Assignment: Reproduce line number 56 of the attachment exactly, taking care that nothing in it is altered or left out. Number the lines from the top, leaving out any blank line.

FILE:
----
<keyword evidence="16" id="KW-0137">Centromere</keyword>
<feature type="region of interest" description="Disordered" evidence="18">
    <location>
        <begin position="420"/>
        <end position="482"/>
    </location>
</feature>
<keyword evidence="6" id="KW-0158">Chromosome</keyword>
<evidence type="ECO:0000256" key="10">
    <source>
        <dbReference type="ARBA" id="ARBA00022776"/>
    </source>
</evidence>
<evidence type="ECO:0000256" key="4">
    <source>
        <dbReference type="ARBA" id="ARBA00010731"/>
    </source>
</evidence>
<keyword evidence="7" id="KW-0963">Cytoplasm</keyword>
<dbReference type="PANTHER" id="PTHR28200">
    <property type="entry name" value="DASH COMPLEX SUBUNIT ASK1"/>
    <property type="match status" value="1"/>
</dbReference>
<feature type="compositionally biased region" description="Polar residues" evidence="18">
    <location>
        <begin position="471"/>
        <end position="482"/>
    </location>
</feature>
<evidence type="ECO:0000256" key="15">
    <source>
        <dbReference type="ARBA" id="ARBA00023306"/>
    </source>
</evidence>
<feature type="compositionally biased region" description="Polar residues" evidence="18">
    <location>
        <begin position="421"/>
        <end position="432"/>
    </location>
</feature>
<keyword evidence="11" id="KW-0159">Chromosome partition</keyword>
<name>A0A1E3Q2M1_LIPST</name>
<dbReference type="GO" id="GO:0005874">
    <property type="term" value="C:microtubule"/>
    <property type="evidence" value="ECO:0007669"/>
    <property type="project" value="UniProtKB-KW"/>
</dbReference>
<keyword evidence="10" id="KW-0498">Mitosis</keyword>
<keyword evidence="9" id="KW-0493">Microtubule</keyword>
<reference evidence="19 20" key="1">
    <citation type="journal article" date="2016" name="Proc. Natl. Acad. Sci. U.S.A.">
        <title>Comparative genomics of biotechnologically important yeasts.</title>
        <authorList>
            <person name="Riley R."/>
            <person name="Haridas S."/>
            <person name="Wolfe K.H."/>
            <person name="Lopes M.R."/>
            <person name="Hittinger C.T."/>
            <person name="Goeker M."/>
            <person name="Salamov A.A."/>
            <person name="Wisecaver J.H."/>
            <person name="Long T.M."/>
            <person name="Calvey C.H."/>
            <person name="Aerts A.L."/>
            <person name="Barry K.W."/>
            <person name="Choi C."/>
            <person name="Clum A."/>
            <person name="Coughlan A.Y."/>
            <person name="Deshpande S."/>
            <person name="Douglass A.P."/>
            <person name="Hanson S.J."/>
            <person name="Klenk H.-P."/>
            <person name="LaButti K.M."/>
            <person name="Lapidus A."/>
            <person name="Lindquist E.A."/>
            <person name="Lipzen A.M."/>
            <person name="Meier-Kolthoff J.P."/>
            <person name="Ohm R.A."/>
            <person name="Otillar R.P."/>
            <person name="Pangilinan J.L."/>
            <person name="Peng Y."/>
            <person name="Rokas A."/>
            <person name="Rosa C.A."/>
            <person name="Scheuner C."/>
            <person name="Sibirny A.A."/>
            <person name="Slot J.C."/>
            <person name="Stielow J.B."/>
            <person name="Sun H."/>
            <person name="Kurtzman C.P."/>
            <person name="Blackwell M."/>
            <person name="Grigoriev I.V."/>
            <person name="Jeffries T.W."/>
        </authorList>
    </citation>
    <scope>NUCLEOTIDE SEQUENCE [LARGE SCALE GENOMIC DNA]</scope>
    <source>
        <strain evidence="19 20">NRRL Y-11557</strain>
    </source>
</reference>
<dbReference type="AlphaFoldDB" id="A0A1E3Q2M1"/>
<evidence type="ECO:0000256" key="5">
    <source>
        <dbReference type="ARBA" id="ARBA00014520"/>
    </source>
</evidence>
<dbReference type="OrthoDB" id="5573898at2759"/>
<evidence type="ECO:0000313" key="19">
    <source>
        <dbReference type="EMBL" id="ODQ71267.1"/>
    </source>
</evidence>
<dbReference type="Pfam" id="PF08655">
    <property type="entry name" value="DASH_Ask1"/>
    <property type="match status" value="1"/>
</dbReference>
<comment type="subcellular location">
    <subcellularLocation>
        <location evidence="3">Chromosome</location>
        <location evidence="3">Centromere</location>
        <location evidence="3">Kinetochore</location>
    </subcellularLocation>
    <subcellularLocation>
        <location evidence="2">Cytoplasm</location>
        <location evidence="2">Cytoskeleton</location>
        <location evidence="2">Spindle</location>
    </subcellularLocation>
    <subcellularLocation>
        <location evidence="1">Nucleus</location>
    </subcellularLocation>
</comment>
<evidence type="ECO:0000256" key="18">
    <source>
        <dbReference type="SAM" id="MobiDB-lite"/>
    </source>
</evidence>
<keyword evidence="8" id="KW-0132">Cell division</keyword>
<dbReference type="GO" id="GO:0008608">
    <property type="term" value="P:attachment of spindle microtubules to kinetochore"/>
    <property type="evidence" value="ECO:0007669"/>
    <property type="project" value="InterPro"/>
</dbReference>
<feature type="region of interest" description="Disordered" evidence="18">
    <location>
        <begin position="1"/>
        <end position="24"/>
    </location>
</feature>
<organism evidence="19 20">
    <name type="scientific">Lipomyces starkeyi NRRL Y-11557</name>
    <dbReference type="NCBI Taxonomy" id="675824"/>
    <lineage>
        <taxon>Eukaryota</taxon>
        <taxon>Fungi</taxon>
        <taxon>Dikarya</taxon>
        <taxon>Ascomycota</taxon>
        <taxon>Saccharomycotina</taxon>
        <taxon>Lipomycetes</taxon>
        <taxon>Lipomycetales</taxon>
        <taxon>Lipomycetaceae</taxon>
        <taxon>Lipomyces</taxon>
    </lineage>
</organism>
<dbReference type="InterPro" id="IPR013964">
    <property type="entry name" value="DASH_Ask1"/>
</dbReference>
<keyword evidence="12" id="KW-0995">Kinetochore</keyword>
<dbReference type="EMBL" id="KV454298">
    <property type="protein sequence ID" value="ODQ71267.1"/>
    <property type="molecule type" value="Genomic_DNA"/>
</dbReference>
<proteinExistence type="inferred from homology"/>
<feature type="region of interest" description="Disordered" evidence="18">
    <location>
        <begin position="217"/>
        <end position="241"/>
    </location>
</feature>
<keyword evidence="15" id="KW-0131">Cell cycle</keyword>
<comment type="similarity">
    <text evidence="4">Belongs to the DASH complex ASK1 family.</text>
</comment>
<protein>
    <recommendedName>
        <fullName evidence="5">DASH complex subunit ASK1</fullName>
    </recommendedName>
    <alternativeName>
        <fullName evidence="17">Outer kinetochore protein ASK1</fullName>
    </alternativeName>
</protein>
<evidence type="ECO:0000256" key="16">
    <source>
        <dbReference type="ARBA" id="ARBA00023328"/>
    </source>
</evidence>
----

            <person name="Wolfe K.H."/>